Othello: Pathos

August 26, 2020 by Essay Writer

Shakespeare has used pathos in vast ways to support character development and to build the readers or audiences’ relationship with the characters. Shakespeare makes his readers feel sympathy for certain characters by the way the antagonist treats them. In Othello, Iago used Roderigo, tricked Othello, and mistreated the female characters in the play. Iago helps develop the theme of jealousy throughout the play by exploiting some of the major characters. The truths about some characters are shown clearly to the audience which helps them establish their opinions and feelings about them.

Shakespeare uses pathos to get his reader’s point of view of a character.

In the beginning of the play, the audience was able to discover that Iago was misusing Roderigo for his own benefit. He was taking his money and lying about loyalty. Iago could care less about Roderigo; all he could think was to get back at Othello and release his jealousy towards him and Cassio. At this point, the audience feels sympathy for Roderigo and somehow relate to his pain.

Having to live without someone you love dearly can lead to dramatic conclusions, like the one Roderigo was thinking of. “It is silliness to live, when to live is torment.” (I, iii, 305) Even though Iago acts like a loyal friend to Roderigo and promises him he will get Desdemona for him, the audience knows he is only taking advantage of him. Because of Iago, Roderigo is feeding off of his jealousy towards Othello, and doing everything Iago tells him to do for a woman he will never have.

In contrast, tricking people into thinking that false statements are true and going out of your way to hurt someone is another flaw Iago relinquishes; this time, on the star of the play. He tricks Othello into thinking that his wife is cheating on him with his best lieutenant. Knowing this false fact, Othello is devastated and his jealousy towards Cassio builds greatly. Every little thing that Iago hints at increases Othello’s jealousy by another level. “She did deceive her father, marrying you; / And when she seem’d to shake and fear your looks/ She lov’d them most.” (III, iii, ). However, Othello falls into “Honest Iago’s” trap and considers him a loyal and trustworthy friend. The audience would think otherwise. This shows the readers that Othello is naïve and easily jumps to conclusion without even talking to his wife. Nevertheless, the audience cannot help but feel sympathy towards him for being so dim-witted, yet gullible.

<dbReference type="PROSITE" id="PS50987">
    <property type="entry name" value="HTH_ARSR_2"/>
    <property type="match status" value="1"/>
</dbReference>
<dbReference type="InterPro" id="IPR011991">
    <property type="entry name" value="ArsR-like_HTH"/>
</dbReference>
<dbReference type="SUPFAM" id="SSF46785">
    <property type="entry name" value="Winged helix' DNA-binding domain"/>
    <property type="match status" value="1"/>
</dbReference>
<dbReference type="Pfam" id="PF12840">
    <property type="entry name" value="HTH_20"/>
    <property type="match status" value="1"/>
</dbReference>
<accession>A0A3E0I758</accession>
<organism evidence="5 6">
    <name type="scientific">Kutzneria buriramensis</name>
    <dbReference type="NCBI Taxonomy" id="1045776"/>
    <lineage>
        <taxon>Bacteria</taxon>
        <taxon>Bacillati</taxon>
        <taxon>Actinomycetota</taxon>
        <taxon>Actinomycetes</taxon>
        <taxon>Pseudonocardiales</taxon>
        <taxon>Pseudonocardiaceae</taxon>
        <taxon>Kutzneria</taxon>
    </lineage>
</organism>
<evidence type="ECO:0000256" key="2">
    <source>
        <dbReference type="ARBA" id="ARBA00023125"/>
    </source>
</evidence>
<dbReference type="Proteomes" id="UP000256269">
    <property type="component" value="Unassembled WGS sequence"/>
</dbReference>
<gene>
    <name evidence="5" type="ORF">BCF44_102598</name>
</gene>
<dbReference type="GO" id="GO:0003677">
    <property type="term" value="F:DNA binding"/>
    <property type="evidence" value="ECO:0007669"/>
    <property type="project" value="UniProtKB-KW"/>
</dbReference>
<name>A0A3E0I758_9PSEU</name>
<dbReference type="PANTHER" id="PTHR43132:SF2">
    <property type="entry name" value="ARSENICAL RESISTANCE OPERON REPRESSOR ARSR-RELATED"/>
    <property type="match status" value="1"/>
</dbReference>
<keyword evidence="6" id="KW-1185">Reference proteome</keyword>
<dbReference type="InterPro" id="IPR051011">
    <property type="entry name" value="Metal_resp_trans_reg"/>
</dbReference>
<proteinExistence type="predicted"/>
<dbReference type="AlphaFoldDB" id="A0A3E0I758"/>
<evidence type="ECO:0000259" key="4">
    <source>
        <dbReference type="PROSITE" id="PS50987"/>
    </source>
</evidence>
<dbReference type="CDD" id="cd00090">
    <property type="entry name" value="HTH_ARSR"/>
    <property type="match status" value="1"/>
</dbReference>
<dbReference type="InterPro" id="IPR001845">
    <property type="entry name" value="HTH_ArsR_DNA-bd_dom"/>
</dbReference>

Lastly, Iago uses another trick up his sleeve aiming at the ladies in the play. He mentally, emotionally, and physically abuses the women just to go forth with his plan. Iago ruins Desdemona’s happiness for his own selfish reason and jealousy takes complete control of him once he starts to include innocent women in his malevolent plan. Not only he, but Othello as well gets badly influenced by jealousy and ends up vowing to murder his wife. In comparison, Iago stabs Emilia for revealing the truth. “I hold my peace, sir? no; / No, I will speak as liberal as the north; / Let heaven and men and devils, let them all, / All, all, cry shame against me, yet I’ll speak.” (V, ii, ). These actions create pathos for these two women and the audience knows that these women were never wrong. Even though Desdemona and Emilia were one of the major components on building the theme, for them to be accused and have their rights taken away helps the audience understand the theme of jealousy better.

Shakespeare uses pathos in this play to develop the theme of jealousy. He makes the antagonist and his actions the key point of displaying jealousy and exploiting the major characters in the play. Shakespeare describes to the audience how the influence of jealousy can affect so many people and make them do unlawful acts. Similar to how Iago was disloyal to Roderigo, dishonest to Othello, and abusive to Emilia and Desdemona. However, the truth about these characters helps the audience understand them better so that they can create their own opinion about them.

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